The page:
Christopher Pyne: [Interrupts] Well we haven’t, that’s just not right. Now, I’ve tried to explain the Automotive Transformation Scheme several times over the last 24 hours. The Automotive Transformation Scheme is legislated until 2021. There are forecasts of course about spending between now and 2021. The three car manufacturers, Toyota, Ford, and Holden, have indicated they’re leaving in 2017. So there is an inevitable saving between 2017 and 2021. If a car manufacturer changes their mind for example and decides to stay here, say Ford decided to stay at Broad Meadows in Victoria or Punch Corporation succeeds in purchasing the Elizabeth plant, and they produce 30 units a year, which is the requirement under the Automotive Transformation Scheme, they will be able to access it until 2021 at least, because that is the law. And that would be supported from the Commonwealth Government. And we don’t begrudge them that at all, that’s what the Automotive Transformation Scheme is for. But if the three car manufacturers leave in 2017 and there is no replacement for them, then the scheme will come to an end because there’s no car manufacturers.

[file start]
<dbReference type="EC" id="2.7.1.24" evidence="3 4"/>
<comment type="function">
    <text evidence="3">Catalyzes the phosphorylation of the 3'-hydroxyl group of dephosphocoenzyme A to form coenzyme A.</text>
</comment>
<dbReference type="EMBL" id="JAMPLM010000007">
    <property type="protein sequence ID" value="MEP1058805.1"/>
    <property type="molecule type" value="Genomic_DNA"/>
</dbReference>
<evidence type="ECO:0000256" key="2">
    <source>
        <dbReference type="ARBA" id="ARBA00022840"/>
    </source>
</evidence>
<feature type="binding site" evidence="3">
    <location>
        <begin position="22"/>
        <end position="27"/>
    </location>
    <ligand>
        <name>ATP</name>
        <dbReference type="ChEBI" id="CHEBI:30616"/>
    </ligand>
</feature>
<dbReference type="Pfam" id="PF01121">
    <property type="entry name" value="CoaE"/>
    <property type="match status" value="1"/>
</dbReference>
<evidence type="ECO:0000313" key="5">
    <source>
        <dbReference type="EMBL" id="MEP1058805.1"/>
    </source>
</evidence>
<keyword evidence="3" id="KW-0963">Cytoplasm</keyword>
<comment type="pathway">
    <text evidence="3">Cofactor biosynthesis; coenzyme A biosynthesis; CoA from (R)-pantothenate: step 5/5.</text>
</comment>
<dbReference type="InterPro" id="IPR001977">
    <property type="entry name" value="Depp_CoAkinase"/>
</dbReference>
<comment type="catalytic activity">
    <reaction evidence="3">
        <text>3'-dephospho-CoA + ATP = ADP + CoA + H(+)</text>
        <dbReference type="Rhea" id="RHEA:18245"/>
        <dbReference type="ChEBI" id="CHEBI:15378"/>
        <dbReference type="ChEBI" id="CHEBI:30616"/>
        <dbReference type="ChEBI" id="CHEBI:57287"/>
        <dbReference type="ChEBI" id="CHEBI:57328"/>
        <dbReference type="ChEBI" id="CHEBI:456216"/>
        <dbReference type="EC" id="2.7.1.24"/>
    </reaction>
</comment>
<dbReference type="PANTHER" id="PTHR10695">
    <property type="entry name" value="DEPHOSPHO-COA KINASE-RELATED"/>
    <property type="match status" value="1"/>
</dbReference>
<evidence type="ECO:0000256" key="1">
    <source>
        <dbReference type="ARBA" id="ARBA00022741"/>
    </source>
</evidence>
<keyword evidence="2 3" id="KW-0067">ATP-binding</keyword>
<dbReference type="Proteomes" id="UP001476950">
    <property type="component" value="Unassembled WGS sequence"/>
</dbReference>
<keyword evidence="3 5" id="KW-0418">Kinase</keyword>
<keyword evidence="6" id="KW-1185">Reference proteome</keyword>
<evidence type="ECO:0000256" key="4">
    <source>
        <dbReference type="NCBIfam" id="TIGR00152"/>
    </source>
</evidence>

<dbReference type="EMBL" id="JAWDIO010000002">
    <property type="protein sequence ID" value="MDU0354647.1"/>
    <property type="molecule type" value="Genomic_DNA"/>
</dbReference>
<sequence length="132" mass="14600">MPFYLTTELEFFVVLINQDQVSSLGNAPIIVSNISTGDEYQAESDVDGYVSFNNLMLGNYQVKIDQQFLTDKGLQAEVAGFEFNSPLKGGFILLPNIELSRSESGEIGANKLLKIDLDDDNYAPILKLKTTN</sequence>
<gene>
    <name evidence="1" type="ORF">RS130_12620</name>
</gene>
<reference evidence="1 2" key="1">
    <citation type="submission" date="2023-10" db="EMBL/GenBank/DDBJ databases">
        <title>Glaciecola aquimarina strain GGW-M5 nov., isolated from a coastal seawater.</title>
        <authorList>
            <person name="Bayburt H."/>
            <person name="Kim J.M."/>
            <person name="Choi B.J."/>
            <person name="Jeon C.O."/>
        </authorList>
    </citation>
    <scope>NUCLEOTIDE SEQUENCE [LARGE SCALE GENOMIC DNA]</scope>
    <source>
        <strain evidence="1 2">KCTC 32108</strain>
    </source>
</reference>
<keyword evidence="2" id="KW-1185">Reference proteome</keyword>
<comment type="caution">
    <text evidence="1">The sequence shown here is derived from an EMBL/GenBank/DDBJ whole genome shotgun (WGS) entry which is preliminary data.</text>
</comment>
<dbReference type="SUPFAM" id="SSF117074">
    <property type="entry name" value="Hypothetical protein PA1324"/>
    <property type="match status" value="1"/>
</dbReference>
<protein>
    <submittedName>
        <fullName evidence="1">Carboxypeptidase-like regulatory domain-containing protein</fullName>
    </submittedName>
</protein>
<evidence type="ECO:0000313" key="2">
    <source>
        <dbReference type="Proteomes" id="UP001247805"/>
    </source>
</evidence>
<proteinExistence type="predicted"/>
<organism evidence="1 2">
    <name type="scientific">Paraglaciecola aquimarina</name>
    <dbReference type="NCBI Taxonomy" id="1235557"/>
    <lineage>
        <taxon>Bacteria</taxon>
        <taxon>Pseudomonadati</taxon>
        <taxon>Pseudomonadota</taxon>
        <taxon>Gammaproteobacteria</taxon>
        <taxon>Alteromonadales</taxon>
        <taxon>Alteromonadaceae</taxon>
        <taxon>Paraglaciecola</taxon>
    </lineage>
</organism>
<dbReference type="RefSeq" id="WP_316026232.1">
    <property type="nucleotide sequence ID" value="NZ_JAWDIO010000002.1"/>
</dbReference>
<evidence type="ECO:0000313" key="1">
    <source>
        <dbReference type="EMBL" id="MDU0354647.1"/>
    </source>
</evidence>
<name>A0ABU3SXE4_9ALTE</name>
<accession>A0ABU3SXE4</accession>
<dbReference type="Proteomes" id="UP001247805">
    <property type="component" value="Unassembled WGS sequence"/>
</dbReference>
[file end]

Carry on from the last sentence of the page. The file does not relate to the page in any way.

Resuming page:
Question: I think my real question is, is it a bit hypocritical given that your Government stopped subsidies for this industry, and now at the eleventh hour in an election year all of a sudden you want to support this industry.
Christopher Pyne: Well the Government didn’t stop subsidies for the automotive industry, that’s just false. As the Asia-Pacific CEO of Holden- GM Holden said, it wouldn’t have mattered how much money the Government promised General Motors in Detroit, they had no intention of staying at Elizabeth. And we haven’t ended subsidies to the car industry; as I just indicated, the Automotive Transformation Scheme is in place until 2021. If you, or I, or anybody else starts a car manufacturing business and produces 30,000 units a year, we’ll be able to access it. The reason why some people think that it’s been closed is because the three car manufacturers have said that they’re leaving. But I, and Simon, and every South Australian, and every Victorian for that matter, who wants the car industry to remain open would welcome someone taking over the plant.